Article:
This is a real pity. While the lack may be real, it does not define a person. There may be a host of other, very positive qualities that he or she does possess. There may be many credits to his or her name… Qualities and credits which they brush aside as irrelevant, because they’re so busy focusing on the ones they’re missing.
And that’s where the problem comes in: when we put too great a focus on what we are not good at, while dismissing all the many and marvelous ways in which we shine. This seems to be a universal trait, perhaps because of the simple fact that what we’re good at comes easily to us. The things we’re not good at pose a challenge, and it’s the challenges that garner our attention. Especially if we fail in them more than we succeed.
Imagine if Simon, on that remote island, had beat himself up for not being flush with coconuts. If instead of remembering that he is a successful businessman who’s accrued great wealth in his own domain and in his own currency, he feels worthless because he happens to be poverty-stricken in the local one.
We tend to do that at times, too: rate ourselves far lower than we deserve because we do not possess a certain social or emotional or practical quality that we wish we had. This could lead to our working hard on things that we have no business even bothering about. Concentrating on areas where, given our particular skill set, we are pretty likely to fail or, at the very least, produce results that are distinctly underwhelming. Even if we manage to succeed, it can be at too high a cost in terms of our other responsibilities, creating a level of tension in our lives that is both unacceptable and unnecessary.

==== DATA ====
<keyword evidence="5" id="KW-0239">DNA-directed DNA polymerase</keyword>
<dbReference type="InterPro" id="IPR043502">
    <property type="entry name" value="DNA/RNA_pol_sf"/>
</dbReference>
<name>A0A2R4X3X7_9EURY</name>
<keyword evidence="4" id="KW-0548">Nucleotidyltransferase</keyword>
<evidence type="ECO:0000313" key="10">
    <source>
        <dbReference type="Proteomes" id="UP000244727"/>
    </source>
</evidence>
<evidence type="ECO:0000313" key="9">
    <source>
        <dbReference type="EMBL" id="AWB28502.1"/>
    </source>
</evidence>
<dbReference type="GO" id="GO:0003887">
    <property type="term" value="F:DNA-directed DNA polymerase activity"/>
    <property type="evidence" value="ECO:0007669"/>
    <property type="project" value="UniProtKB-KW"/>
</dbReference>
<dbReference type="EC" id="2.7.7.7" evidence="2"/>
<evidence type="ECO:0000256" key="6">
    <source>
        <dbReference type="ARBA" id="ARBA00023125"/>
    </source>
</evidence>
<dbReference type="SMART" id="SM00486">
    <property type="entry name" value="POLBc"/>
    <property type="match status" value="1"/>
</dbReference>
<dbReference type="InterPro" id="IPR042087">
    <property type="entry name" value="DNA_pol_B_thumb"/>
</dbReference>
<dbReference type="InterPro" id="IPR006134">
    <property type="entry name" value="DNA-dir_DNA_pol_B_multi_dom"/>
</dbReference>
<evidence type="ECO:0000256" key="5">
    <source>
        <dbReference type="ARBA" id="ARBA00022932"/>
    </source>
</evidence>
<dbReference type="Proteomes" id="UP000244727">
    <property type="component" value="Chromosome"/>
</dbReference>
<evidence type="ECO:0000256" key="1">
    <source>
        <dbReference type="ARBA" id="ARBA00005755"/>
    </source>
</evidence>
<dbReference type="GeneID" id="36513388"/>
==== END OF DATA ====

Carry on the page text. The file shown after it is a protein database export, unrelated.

Since feeling inferior can lead to sadness and a sense of unworthiness, we can be pretty sure that it’s a favorite tool of the yetzer hara.
Of course, it’s nice to aspire to things. It’s good to work on areas where we are weak. We ought to learn from another’s good points and try to emulate them in our own lives. But allowing ourselves to feel second-rate because our set of strengths does not match up with someone else’s is not only absurd, it’s also counterproductive. We’d be much better off putting our energies into the things we can do than wishing wistfully for the things we can’t.
In every society, there is an invisible social currency that people use. When searching for a friend, and certainly for a marriage partner, we tend to seek out people whose currency is a match for our own. That doesn’t mean that the two of you have to be exactly alike. What it does mean is that the things that are meaningful and important and valuable to you carry much the same weight with the other person.
Insecurity over real or imagined lacks plagues many individuals, especially when they are young and untested. With maturity comes a greater degree of self-acceptance. In order to be liked by others, you have to first like yourself. And that means patting yourself on the back for the qualities you possess and the things that you’ve accomplished. Even if they only look like mere “coconuts” to some other people.
If your qualities and accomplishments don’t make you feel rich, perhaps you need to look for another island where what you have is exactly what the people around you appreciate!